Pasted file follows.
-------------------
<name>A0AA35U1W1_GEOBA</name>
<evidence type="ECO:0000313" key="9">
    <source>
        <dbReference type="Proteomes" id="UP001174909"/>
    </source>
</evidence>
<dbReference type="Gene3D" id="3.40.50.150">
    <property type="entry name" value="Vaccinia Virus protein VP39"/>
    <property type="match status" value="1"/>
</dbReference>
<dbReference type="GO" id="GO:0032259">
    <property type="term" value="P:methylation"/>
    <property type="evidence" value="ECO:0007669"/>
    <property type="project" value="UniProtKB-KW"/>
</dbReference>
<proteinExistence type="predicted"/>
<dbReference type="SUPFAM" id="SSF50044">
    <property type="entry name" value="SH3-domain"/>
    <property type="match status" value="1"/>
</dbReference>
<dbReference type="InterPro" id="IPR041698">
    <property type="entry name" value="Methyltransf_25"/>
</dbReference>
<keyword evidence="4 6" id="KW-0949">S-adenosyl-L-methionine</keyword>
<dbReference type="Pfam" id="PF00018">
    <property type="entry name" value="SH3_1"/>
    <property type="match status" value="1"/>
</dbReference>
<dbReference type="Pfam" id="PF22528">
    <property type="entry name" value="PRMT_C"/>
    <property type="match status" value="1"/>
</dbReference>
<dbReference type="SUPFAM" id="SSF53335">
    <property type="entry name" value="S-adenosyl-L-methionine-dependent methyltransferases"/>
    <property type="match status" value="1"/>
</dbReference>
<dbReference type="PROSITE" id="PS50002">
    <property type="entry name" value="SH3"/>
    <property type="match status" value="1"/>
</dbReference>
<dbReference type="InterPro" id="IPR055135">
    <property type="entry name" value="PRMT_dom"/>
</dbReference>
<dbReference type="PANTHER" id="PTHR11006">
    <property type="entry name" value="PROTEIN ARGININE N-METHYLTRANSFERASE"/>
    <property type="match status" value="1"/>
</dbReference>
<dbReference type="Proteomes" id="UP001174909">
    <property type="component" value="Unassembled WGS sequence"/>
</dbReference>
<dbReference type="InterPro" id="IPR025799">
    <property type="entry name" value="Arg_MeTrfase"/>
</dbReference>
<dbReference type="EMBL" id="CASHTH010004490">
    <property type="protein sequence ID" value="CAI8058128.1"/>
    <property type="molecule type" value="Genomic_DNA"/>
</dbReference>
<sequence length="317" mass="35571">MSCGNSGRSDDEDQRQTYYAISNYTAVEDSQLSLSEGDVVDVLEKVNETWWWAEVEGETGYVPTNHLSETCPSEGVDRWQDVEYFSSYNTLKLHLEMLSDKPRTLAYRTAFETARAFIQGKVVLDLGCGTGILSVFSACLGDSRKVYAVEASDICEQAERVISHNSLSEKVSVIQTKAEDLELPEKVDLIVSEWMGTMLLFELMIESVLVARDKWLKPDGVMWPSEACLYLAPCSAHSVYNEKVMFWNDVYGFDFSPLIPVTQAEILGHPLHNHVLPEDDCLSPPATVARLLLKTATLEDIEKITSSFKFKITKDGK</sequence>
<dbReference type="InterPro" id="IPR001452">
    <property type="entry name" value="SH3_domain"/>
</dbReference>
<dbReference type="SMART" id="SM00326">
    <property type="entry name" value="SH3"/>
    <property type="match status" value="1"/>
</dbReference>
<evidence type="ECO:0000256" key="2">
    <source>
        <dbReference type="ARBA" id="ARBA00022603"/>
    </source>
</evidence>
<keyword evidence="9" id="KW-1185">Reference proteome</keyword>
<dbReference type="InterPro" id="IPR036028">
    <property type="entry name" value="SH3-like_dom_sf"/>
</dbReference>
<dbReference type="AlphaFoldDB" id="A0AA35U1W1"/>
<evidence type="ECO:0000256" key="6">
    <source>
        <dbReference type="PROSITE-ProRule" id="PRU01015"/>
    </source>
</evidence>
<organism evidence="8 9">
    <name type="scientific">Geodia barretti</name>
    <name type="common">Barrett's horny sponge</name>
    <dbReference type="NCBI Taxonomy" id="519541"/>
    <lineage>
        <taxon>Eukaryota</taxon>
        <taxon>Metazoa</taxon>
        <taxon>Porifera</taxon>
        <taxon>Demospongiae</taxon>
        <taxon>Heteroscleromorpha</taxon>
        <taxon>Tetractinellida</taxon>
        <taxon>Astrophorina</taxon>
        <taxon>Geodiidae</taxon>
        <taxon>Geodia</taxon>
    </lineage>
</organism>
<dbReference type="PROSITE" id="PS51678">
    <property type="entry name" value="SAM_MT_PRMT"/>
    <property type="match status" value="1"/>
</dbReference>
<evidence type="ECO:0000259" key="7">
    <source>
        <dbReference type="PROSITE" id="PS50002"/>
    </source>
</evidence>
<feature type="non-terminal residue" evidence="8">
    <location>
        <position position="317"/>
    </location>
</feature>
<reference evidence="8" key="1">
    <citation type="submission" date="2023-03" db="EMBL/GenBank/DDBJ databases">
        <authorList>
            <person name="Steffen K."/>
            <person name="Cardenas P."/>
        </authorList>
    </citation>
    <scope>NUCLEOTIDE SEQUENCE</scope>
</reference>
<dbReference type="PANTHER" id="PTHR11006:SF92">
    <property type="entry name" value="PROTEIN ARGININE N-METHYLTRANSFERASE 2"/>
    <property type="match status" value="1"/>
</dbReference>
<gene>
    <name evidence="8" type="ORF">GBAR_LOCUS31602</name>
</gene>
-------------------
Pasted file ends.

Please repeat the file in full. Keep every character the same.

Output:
<name>A0AA35U1W1_GEOBA</name>
<evidence type="ECO:0000313" key="9">
    <source>
        <dbReference type="Proteomes" id="UP001174909"/>
    </source>
</evidence>
<dbReference type="Gene3D" id="3.40.50.150">
    <property type="entry name" value="Vaccinia Virus protein VP39"/>
    <property type="match status" value="1"/>
</dbReference>
<dbReference type="GO" id="GO:0032259">
    <property type="term" value="P:methylation"/>
    <property type="evidence" value="ECO:0007669"/>
    <property type="project" value="UniProtKB-KW"/>
</dbReference>
<proteinExistence type="predicted"/>
<dbReference type="SUPFAM" id="SSF50044">
    <property type="entry name" value="SH3-domain"/>
    <property type="match status" value="1"/>
</dbReference>
<dbReference type="InterPro" id="IPR041698">
    <property type="entry name" value="Methyltransf_25"/>
</dbReference>
<keyword evidence="4 6" id="KW-0949">S-adenosyl-L-methionine</keyword>
<dbReference type="Pfam" id="PF00018">
    <property type="entry name" value="SH3_1"/>
    <property type="match status" value="1"/>
</dbReference>
<dbReference type="Pfam" id="PF22528">
    <property type="entry name" value="PRMT_C"/>
    <property type="match status" value="1"/>
</dbReference>
<dbReference type="SUPFAM" id="SSF53335">
    <property type="entry name" value="S-adenosyl-L-methionine-dependent methyltransferases"/>
    <property type="match status" value="1"/>
</dbReference>
<dbReference type="PROSITE" id="PS50002">
    <property type="entry name" value="SH3"/>
    <property type="match status" value="1"/>
</dbReference>
<dbReference type="InterPro" id="IPR055135">
    <property type="entry name" value="PRMT_dom"/>
</dbReference>
<dbReference type="PANTHER" id="PTHR11006">
    <property type="entry name" value="PROTEIN ARGININE N-METHYLTRANSFERASE"/>
    <property type="match status" value="1"/>
</dbReference>
<dbReference type="Proteomes" id="UP001174909">
    <property type="component" value="Unassembled WGS sequence"/>
</dbReference>
<dbReference type="InterPro" id="IPR025799">
    <property type="entry name" value="Arg_MeTrfase"/>
</dbReference>
<dbReference type="EMBL" id="CASHTH010004490">
    <property type="protein sequence ID" value="CAI8058128.1"/>
    <property type="molecule type" value="Genomic_DNA"/>
</dbReference>
<sequence length="317" mass="35571">MSCGNSGRSDDEDQRQTYYAISNYTAVEDSQLSLSEGDVVDVLEKVNETWWWAEVEGETGYVPTNHLSETCPSEGVDRWQDVEYFSSYNTLKLHLEMLSDKPRTLAYRTAFETARAFIQGKVVLDLGCGTGILSVFSACLGDSRKVYAVEASDICEQAERVISHNSLSEKVSVIQTKAEDLELPEKVDLIVSEWMGTMLLFELMIESVLVARDKWLKPDGVMWPSEACLYLAPCSAHSVYNEKVMFWNDVYGFDFSPLIPVTQAEILGHPLHNHVLPEDDCLSPPATVARLLLKTATLEDIEKITSSFKFKITKDGK</sequence>
<dbReference type="InterPro" id="IPR001452">
    <property type="entry name" value="SH3_domain"/>
</dbReference>
<dbReference type="SMART" id="SM00326">
    <property type="entry name" value="SH3"/>
    <property type="match status" value="1"/>
</dbReference>
<evidence type="ECO:0000256" key="2">
    <source>
        <dbReference type="ARBA" id="ARBA00022603"/>
    </source>
</evidence>
<keyword evidence="9" id="KW-1185">Reference proteome</keyword>
<dbReference type="InterPro" id="IPR036028">
    <property type="entry name" value="SH3-like_dom_sf"/>
</dbReference>
<dbReference type="AlphaFoldDB" id="A0AA35U1W1"/>
<evidence type="ECO:0000256" key="6">
    <source>
        <dbReference type="PROSITE-ProRule" id="PRU01015"/>
    </source>
</evidence>
<organism evidence="8 9">
    <name type="scientific">Geodia barretti</name>
    <name type="common">Barrett's horny sponge</name>
    <dbReference type="NCBI Taxonomy" id="519541"/>
    <lineage>
        <taxon>Eukaryota</taxon>
        <taxon>Metazoa</taxon>
        <taxon>Porifera</taxon>
        <taxon>Demospongiae</taxon>
        <taxon>Heteroscleromorpha</taxon>
        <taxon>Tetractinellida</taxon>
        <taxon>Astrophorina</taxon>
        <taxon>Geodiidae</taxon>
        <taxon>Geodia</taxon>
    </lineage>
</organism>
<dbReference type="PROSITE" id="PS51678">
    <property type="entry name" value="SAM_MT_PRMT"/>
    <property type="match status" value="1"/>
</dbReference>
<evidence type="ECO:0000259" key="7">
    <source>
        <dbReference type="PROSITE" id="PS50002"/>
    </source>
</evidence>
<feature type="non-terminal residue" evidence="8">
    <location>
        <position position="317"/>
    </location>
</feature>
<reference evidence="8" key="1">
    <citation type="submission" date="2023-03" db="EMBL/GenBank/DDBJ databases">
        <authorList>
            <person name="Steffen K."/>
            <person name="Cardenas P."/>
        </authorList>
    </citation>
    <scope>NUCLEOTIDE SEQUENCE</scope>
</reference>
<dbReference type="PANTHER" id="PTHR11006:SF92">
    <property type="entry name" value="PROTEIN ARGININE N-METHYLTRANSFERASE 2"/>
    <property type="match status" value="1"/>
</dbReference>
<gene>
    <name evidence="8" type="ORF">GBAR_LOCUS31602</name>
</gene>